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Effect of salinity on the osmotic, chloride, total protein and calcium concentrations in the hemolymph of the prawn Peneaus monodon (Fabricius).

Comparative Biochemistry and Physiology Part A Physiology
Publication Date
  • Penaeus Monodon
  • Crustacea
  • Giant Tiger Shrimp
  • Haemolymph
  • Proteins
  • Calcium
  • Chlorides
  • Osmoregulation
  • Shrimps
  • Philippines
  • Biology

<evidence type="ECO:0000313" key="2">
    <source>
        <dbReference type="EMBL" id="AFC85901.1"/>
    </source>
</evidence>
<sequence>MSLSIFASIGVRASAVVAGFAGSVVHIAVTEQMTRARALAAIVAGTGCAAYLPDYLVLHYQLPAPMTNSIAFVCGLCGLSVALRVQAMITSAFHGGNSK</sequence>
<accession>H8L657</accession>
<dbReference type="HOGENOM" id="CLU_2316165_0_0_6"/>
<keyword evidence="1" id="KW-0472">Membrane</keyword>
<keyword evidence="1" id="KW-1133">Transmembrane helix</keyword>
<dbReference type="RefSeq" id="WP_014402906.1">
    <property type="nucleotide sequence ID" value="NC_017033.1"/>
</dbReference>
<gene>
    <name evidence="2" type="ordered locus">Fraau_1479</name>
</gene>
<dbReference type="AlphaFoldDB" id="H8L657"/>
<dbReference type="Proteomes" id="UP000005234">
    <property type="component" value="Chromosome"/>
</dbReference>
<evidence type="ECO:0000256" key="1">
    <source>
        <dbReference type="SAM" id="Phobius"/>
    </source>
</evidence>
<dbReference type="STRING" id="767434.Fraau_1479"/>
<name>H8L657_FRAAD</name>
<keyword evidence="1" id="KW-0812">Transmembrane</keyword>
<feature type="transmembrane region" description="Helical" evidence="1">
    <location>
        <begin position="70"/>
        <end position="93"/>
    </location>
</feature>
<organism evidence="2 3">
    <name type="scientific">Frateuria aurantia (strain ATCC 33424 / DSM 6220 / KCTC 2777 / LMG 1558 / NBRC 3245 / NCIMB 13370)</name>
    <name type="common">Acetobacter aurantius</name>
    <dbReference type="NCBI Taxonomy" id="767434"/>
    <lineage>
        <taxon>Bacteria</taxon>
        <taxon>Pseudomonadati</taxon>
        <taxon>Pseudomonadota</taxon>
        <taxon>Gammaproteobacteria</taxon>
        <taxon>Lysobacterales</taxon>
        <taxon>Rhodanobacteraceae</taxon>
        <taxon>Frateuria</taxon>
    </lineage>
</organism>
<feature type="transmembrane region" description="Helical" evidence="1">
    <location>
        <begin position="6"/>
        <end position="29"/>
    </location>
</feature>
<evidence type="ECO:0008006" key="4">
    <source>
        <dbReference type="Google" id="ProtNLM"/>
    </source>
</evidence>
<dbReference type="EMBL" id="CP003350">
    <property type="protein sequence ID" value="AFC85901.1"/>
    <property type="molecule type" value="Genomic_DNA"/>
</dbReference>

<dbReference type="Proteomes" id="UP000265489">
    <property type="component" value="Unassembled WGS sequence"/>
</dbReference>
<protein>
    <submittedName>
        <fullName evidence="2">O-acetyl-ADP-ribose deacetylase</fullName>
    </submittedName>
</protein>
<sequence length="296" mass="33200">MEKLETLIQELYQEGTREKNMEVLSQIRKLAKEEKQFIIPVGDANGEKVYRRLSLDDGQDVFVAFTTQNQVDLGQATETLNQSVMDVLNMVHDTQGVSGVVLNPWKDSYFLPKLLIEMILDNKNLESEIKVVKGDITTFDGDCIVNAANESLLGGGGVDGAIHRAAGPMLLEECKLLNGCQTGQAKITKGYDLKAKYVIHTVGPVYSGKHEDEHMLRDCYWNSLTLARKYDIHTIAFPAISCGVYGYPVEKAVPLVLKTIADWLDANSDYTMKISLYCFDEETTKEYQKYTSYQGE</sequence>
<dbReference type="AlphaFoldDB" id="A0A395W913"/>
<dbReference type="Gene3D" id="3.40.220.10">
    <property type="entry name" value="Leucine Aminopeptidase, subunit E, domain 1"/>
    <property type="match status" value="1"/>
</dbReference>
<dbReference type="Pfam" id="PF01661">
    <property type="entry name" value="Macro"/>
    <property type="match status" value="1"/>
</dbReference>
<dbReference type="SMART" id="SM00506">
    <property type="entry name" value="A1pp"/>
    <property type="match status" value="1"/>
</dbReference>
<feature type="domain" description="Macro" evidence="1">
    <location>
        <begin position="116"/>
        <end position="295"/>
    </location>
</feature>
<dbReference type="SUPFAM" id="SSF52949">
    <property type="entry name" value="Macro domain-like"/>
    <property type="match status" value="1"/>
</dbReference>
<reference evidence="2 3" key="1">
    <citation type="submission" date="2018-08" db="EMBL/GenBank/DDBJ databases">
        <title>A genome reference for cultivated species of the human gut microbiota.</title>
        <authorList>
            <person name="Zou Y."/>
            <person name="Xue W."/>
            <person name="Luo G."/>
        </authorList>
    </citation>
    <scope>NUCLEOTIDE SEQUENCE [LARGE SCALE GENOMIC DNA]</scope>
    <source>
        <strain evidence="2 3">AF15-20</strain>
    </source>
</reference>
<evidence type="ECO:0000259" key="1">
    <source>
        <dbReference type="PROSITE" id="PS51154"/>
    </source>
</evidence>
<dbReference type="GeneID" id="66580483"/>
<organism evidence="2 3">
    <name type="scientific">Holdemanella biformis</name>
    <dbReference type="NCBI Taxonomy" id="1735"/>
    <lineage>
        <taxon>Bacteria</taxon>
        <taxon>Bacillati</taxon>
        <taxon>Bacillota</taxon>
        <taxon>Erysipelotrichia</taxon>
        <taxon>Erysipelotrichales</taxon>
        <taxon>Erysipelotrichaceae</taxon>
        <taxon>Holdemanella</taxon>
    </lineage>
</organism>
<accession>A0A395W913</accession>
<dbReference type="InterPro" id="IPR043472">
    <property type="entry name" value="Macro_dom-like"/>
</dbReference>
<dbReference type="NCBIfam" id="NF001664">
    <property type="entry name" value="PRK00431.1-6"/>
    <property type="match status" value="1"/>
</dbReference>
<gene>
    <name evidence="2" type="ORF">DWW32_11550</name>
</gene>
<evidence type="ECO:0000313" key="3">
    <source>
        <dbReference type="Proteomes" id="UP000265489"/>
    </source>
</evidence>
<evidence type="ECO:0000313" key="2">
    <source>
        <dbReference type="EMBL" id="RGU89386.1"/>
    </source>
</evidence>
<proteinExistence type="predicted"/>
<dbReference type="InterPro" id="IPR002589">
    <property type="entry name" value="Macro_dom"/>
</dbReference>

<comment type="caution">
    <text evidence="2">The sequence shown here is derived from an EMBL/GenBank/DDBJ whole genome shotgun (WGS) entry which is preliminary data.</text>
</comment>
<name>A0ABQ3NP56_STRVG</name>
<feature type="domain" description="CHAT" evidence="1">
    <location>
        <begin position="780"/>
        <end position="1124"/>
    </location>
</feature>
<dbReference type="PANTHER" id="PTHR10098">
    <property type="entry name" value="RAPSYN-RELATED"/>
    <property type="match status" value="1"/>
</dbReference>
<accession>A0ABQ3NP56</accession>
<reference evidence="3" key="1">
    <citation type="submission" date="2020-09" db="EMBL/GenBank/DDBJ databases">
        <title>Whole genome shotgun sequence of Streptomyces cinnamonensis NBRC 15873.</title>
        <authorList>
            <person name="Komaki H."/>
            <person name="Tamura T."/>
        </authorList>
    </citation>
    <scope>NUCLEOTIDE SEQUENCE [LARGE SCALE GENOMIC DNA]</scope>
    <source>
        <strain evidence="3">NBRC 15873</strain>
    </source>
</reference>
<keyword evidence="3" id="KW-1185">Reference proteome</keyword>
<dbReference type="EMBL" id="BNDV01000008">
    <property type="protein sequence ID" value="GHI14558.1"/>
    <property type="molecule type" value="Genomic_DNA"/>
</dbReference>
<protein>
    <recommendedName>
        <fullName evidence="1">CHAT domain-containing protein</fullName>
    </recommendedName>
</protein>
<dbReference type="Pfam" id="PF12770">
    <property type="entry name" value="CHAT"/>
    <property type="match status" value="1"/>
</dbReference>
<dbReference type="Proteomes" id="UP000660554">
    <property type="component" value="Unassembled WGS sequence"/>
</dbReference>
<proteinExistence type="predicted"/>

1. Osmolality and chloride concentrations in the hemolymph of Penaeus monodon became stable 1 day after molting in 32 ppt, while total protein and calcium concentrations remained stable throughout the molting cycle. When intermolt (≥ 36 hr postmolt) animals were transferred from control (32 ppt) to experimental (8–40 ppt) salinities, osmolality, chloride and total protein, but not calcium, concentrations in the hemolymph achieved steady state values 24–48 hr after transfer. 2. The hemolymph osmolality was a linear function (slope = 0.28) of medium osmolality at salinities between 8 and 40 ppt. It was isosmotic to seawater at 698 mOsm (10 g prawns) and 752 mOsm (30 g), and was hyperosmotic to the medium below isosmotic concentrations, and hypoosmotic to those above. 3. Hemolymph chloride concentration was isoionic to seawater at 334 mM, and was hyperregulated below isoionic concentrations, and hyporegulated to those above. 4. P. monodon maintained its hemolymph calcium concentration between 6.4 and 10 mM when medium salinities increased from 8 to 40 ppt. 5. Total protein concentration in the hemolymph was independent of medium salinity (8–40 ppt) and hemolymph osmolality (540–850 mOsm).

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